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Walker Percy on How to Recover Education

Walker Percy on How to Recover Education

Why is it that so many students in the modern American education system say that school is “boring”? Aren’t they learning about the most fascinating aspects of our world? Isn’t part of human nature, as Aristotle teaches, to desire to know?

In his brilliant essay “The Loss of the Creature,” the novelist and philosopher Walker Percy offers one answer to this question (and there are many). He describes a peculiarly modern disease: our inability to see.

For example, our experience of a travel destination is so mediated through expectations (largely formed by how the place has been marketed to us, what others have said or thought) that we are not really “present” in the place. We are comparing it to what we expect it to be, to what we think it ought to be. We are going through the motions. We cease to be capable of wonder.

Percy uses the example of the Grand Canyon. He says it’s possible for a tourist to go there, to take the tour, to look at it according to the set rules and customs for looking at it, and to return home without actually having seen it in the same way that, for example, its initial discoverer, Garcia Lopez de Cárdenas, truly saw it—with surprise, wonder, admiration.

Percy asks, “Why is it almost impossible to gaze directly at the Grand Canyon under these circumstances and see it for what it is—as one picks up a strange object from one’s back yard and gazes directly at it?”

And his answer: “It is almost impossible because the Grand Canyon, the thing as it is, has been appropriated by the symbolic complex which has already been formed in the sightseer’s mind.”

The tourist can’t help comparing the canyon with the photos and videos he’s seen of it, all the while suffering  anxiety that it won’t “live up” to those artificial standards, that he won’t “get out of it” what the other millions of tourists claim to have gotten out of it. The experience of the canyon lacks reality and authenticity.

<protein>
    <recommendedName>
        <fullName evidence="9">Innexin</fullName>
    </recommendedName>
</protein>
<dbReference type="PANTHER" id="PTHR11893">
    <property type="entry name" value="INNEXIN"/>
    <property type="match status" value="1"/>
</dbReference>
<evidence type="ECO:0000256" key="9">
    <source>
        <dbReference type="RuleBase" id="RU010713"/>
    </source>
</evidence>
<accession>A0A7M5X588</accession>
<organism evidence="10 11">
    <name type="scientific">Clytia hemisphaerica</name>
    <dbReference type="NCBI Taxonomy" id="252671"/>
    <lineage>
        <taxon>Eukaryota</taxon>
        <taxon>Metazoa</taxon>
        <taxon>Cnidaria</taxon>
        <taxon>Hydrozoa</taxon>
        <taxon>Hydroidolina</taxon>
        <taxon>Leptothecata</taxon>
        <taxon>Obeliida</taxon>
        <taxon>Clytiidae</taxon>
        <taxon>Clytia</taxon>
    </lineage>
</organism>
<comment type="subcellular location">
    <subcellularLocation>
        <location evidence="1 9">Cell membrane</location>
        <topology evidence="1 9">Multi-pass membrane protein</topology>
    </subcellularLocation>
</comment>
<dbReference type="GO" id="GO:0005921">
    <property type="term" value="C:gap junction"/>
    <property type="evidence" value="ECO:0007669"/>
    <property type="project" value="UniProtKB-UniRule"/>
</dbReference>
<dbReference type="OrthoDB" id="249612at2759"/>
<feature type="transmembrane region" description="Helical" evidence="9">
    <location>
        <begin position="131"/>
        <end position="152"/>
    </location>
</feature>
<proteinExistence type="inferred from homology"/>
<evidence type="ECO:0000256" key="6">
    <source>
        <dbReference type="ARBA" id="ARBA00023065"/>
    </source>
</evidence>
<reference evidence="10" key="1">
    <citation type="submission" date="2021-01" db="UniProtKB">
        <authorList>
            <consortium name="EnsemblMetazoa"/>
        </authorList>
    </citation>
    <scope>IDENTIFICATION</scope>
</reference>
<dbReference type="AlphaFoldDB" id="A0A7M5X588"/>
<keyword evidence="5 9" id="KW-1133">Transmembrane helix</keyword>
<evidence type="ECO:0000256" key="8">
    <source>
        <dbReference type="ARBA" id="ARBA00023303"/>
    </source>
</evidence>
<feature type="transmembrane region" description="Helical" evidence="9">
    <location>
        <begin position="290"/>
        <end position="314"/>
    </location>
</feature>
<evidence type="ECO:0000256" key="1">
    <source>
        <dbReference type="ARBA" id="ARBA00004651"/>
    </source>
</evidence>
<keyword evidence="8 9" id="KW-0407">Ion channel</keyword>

Percy suggests that, to really see the canyon, the tourist would need to discard the “packaging,” go off the beaten track, approach the canyon through the wilderness, or, alternatively, to have some other reason for being in the area, making the canyon merely a dramatic background, which, as such, would be capable of surprising and enchanting the viewer by its unexpected presence.

Percy then applies these ideas to education. He suggests that the educational apparatus, rather than transmitting the experience of true education, may obscure it:

The new textbook, the type, the smell of the page, the classroom, the aluminum windows and the winter sky, the personality of Miss Hawkins—these media which are supposed to transmit the sonnet [in English class] may only succeed in transmitting themselves.

Thus is education defeated, for the real purpose of true education is to lead the student into the wonder of the real. Percy explains the difference between experiences mitigated by “packaging” and experiences that are raw and direct:

A young Falkland Islander walking along a beach and spying a dead dogfish and going to work on it with his jackknife has, in a fashion wholly unprovided in modern educational theory, a great advantage over the Scarsdale high-school pupil who finds the dogfish on his laboratory desk. Similarly, the citizen of Huxley’s Brave New World who stumbles across a volume of Shakespeare in some vine-grown ruins and squats on a potsherd to read it is in a fairer way of getting at a sonnet than the Harvard sophomore taking English Poetry II.

The Falklander or the man in the ruins has simply stumbled upon something real, in its natural environment. When a reality is placed into an artificial context, by contrast, the thing studied may become invisible, overcome and erased by the scientific, compartmentalized manner in which it is presented.